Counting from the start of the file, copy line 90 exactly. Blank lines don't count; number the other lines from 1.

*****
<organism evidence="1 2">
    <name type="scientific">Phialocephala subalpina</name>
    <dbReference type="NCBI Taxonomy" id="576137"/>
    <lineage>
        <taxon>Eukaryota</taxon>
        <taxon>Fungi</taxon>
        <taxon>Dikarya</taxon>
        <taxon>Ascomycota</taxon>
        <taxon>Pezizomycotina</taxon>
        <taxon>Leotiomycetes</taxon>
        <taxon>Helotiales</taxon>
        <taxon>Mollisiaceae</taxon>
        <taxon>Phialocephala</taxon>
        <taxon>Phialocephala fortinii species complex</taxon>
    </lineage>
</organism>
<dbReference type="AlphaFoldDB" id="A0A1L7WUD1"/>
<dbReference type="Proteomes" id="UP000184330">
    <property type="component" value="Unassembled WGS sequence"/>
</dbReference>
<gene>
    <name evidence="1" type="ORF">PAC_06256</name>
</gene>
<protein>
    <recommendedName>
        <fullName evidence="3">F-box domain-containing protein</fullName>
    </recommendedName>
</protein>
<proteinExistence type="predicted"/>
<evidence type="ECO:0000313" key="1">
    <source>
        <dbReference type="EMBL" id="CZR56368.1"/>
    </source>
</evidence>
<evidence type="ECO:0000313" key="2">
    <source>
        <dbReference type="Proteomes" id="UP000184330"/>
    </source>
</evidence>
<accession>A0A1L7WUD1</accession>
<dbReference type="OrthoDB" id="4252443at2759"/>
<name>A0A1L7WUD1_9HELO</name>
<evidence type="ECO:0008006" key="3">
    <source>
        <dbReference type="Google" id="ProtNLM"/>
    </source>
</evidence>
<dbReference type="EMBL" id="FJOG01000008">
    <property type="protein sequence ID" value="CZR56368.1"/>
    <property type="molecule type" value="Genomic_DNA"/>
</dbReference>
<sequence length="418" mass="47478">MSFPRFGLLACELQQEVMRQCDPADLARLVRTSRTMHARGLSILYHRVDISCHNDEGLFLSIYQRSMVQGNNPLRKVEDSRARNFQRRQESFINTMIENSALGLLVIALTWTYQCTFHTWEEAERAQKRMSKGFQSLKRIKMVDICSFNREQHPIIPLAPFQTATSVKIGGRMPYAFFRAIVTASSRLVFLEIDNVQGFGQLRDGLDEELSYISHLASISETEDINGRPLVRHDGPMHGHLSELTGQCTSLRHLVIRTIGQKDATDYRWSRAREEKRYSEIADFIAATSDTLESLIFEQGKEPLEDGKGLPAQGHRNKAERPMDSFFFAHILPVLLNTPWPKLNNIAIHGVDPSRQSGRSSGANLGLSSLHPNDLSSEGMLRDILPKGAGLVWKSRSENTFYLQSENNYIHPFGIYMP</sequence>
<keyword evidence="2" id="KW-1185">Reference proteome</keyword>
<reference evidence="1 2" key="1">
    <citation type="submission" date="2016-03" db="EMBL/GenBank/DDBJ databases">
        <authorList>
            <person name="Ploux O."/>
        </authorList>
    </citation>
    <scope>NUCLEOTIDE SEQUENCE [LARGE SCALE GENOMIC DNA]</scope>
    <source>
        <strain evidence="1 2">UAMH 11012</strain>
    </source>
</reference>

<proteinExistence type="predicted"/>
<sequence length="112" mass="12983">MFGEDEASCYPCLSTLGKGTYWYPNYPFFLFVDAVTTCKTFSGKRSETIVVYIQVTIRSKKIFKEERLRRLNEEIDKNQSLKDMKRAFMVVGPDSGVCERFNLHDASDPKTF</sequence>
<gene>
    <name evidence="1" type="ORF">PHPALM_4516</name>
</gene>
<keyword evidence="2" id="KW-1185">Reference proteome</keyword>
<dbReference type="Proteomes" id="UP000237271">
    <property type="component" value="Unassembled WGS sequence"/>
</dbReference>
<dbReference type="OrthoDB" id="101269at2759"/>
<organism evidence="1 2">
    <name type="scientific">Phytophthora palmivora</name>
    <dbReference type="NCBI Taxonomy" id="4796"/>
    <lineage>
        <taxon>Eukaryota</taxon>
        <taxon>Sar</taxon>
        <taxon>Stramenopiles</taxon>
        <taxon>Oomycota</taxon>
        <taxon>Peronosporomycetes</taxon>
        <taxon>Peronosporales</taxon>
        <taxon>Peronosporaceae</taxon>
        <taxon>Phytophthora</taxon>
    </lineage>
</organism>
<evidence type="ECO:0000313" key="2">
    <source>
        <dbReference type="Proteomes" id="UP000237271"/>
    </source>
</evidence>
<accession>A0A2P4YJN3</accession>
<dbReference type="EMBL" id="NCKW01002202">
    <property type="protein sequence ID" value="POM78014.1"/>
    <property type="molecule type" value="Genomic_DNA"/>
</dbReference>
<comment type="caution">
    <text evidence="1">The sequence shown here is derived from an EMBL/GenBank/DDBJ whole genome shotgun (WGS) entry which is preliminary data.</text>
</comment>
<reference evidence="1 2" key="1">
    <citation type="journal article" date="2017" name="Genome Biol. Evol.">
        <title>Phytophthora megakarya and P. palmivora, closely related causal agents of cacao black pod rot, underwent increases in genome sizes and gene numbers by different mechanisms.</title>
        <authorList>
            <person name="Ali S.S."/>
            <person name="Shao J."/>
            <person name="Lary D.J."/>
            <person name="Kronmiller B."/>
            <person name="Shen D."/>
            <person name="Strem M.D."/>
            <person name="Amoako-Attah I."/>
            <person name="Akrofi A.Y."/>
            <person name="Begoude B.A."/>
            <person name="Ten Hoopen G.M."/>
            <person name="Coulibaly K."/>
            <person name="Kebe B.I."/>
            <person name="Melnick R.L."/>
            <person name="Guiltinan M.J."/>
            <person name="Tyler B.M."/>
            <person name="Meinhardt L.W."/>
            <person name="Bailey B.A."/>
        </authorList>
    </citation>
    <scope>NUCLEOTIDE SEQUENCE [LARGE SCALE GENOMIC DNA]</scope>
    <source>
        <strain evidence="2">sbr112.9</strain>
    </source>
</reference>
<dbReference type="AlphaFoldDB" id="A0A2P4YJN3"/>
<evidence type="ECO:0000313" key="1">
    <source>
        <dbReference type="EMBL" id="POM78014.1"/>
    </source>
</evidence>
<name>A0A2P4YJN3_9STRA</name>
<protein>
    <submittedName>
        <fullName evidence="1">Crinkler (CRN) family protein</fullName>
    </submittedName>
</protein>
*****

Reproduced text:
    <source>